Test 2 confirms we now know where our bootloader is loaded in memory, but adding 0x7c00 to our operations each time we need to reference some label is not ideal. Lukcily, we can instruct NASM to calculate offsets to the labels in our code in relation to the memory address of our liking (i.e 0x7c00), by utilising the directive org 0x7c00. This simply tells NASM that we expect our program to be loaded at 0x7c00 and it's almost like we're saying to NASM: "Hey, please keep in mind that we expect this code to be located at 0x7c00, so whenever you calculate any offsets for us, please calculate those in relation to that 0x7c00 - much appreciated".
Let's take the code from Test 1 (with lines 14-15 comented out, that we uncommented in the Test 2) and add org 0x7c00 before our code - in line 4:
1
bits 16
2
3
; Tell NASM that we expect our bootloader to be laoded at this address, hence offsets should be calculated in relation to this address
4
org 0x7c00
5
6
; Define a label X that is a memory offset of the start of our code.
7
; It points to a character B.
8
x:
9
db "B"
10
11
; Move offset of x to bx
12
mov bx, x
13
14
; Add 0x7c00 to bx - it's universally known that BIOS loads bootloaders to this location.
15
; add bx, 0x7c00
16
17
; Move contents of bx to al
18
mov al, [bx]
19
20
; Prepare interrupt to print a character in TTY mode and issue the interrupt
21
mov ah, 0x0e
22
int 0x10
23
24
times 510 - ($-$) db 0
25
dw 0xaa55
Copied!
Compile it, run it and check the results - the B character is still printed:

Baking Bootloader to USB Key + ASCII Art

Malware is known to have tampered with a system's Master Boot Records (MBR) in the past, so I wanted to see if I could bake my bootloader into a USB key and load it on my computer. For this, I felt that some ASCII art was needed in order to make this exercise worthwile.
Below is the bootloader code that draws some simple ASCII art:
1
; Instruct NASM to generate code that is to be run on CPU that is running in 16 bit mode
2
bits 16
3
4
; Tell NASM that we expect our bootloader to be laoded at this address, hence offsets should be calculated in relation to this address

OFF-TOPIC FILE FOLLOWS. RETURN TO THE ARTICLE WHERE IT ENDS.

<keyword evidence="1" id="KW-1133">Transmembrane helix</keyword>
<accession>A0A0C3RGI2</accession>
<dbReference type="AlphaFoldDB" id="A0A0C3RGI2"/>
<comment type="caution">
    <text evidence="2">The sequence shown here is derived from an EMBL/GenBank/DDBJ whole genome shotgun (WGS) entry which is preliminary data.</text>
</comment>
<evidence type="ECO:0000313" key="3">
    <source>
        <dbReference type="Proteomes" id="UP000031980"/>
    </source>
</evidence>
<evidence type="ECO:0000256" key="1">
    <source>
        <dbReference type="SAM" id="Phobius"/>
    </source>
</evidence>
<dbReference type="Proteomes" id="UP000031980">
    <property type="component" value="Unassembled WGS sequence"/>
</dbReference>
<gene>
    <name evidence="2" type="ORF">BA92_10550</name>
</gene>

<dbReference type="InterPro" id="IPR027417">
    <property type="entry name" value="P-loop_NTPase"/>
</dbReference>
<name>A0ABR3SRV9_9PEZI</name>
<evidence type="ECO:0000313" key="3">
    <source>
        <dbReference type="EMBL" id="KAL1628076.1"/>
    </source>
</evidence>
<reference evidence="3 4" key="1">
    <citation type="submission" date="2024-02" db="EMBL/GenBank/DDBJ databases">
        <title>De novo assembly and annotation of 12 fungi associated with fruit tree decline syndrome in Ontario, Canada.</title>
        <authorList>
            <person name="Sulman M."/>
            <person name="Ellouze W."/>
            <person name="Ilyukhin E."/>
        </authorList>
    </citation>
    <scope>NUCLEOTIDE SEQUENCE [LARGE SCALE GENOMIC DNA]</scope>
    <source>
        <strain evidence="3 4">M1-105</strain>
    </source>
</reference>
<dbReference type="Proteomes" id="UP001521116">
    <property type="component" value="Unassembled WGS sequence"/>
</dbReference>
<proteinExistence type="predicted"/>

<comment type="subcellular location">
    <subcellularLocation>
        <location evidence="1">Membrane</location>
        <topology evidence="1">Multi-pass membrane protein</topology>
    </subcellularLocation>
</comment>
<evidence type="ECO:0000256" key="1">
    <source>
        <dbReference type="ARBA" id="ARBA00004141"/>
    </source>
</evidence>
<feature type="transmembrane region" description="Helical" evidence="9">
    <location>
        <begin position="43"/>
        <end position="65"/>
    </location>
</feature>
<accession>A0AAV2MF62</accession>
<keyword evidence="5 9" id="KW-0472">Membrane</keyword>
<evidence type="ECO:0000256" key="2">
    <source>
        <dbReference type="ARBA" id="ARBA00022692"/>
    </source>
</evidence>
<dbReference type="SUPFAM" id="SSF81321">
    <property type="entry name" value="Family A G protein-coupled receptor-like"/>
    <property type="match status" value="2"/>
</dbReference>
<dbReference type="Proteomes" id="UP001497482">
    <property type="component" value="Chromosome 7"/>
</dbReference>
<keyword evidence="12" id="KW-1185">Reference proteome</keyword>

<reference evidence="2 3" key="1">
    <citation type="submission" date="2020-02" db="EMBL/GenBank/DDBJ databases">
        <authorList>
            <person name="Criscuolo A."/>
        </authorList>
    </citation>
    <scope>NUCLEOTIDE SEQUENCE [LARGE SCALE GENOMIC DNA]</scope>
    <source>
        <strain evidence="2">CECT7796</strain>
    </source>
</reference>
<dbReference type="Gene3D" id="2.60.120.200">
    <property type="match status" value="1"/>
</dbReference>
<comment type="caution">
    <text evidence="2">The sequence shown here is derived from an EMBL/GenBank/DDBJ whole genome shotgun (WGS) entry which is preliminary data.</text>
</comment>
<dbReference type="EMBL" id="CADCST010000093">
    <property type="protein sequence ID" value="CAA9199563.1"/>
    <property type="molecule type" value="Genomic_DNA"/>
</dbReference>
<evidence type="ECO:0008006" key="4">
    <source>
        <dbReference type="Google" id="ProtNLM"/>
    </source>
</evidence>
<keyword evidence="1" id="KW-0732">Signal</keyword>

5
org 0x7c00
6
7
; Set background and foreground colour
8
mov ah, 0x06 ; Clear / scroll screen up function
9
xor al, al ; Number of lines by which to scroll up (00h = clear entire window)
10
xor cx, cx ; Row,column of window's upper left corner
11
mov dx, 0x184f ; Row,column of window's lower right corner
12
mov bh, 0x4e ; Background/foreground colour. In our case - red background / yellow foreground (https://en.wikipedia.org/wiki/BIOS_color_attributes)
13
int 0x10 ; Issue BIOS video services interrupt with function 0x06
14
15
; Move label's bootloaderBanner memory address to si
16
mov si, bootloaderBanner
17
; Put 0x0e to ah, which stands for "Write Character in TTY mode" when issuing a BIOS Video Services interrupt 0x10
18
mov ah, 0x0e
19
loop:
20
; Load byte at address si to al
21
lodsb
22
; Check if al==0 / a NULL byte, meaning end of a C string
23
test al, al
24
; If al==0, jump to end, where the bootloader will be halted
25
jz end
26
; Issue a BIOS interrupt 0x10 for video services
27
int 0x10
28
; Repeat
29
jmp loop
30
end:
31
; Halt the program until the next interrupt
32
hlt
33
bootloaderBanner: db " uuUUUUUUUUuu",13,10," uuUUUUUUUUUUUUUUUUUuu",13,10," uUUUUUUUUUUUUUUUUUUUUUu",13,10," uUUUUUUUUUUUUUUUUUUUUUUUUUu",13,10," uUUUUUUUUUUUUUUUUUUUUUUUUUu",13,10," uUUUU UUU UUUUu",13,10, " UUU uUu UUU",13,10," UUUu uUUUu uUUU",13,10," UUUUuuUUU UUUuuUUUU",13,10, " UUUUUUU UUUUUUU",13,10, " uUUUUUUUuUUUUUUUu",13,10," uUUUUUUUu",13,10," UUUUUuUuUuUUU",13,10," UUUUUUUUU",13,10,13,10," Hacked by @spotheplanet at ired.team", 0
34
35
; Fill remaining space of the 512 bytes minus our instrunctions, with 00 bytes
36
; $ - address of the current instruction
37
; $ - address of the start of the image .text section we're executing this code in
38
times 510 - ($-$) db 0
39
; Bootloader magic number
40
dw 0xaa55
Copied!
...which we can now compile, dump the bytes to the USB key's (drive D:\ in my case) boot sector using dd utility on Linux or HxD on Windows:
Bootloader.bin bytes written to the boot sector of our USB key D:\
We can now restart our computer and instruct it to boot from the USB, or reconfigure the BIOS bootable device search order and make USB drives a priority.
Shortly, the BIOS will determine that our USB key contains a bootloader and transfer CPU control to it, at which point, we will be greeted with our ASCII art:
Our bootloader running from a USB stick

References

How Computers Boot Up
Many But Finite
Bootloader: What you need to know about the system boot manager
IONOS Digitalguide
GitHub - cfenollosa/os-tutorial: How to create an OS from scratch
GitHub
Writing a Bootloader Part 1
3zanders.co.uk
Int 10/AH=06h
INT 10H
Wikipedia
BIOS color attributes
Wikipedia
x86 Assembly/Bootloaders - Wikibooks, open books for an open world
Last modified 7mo ago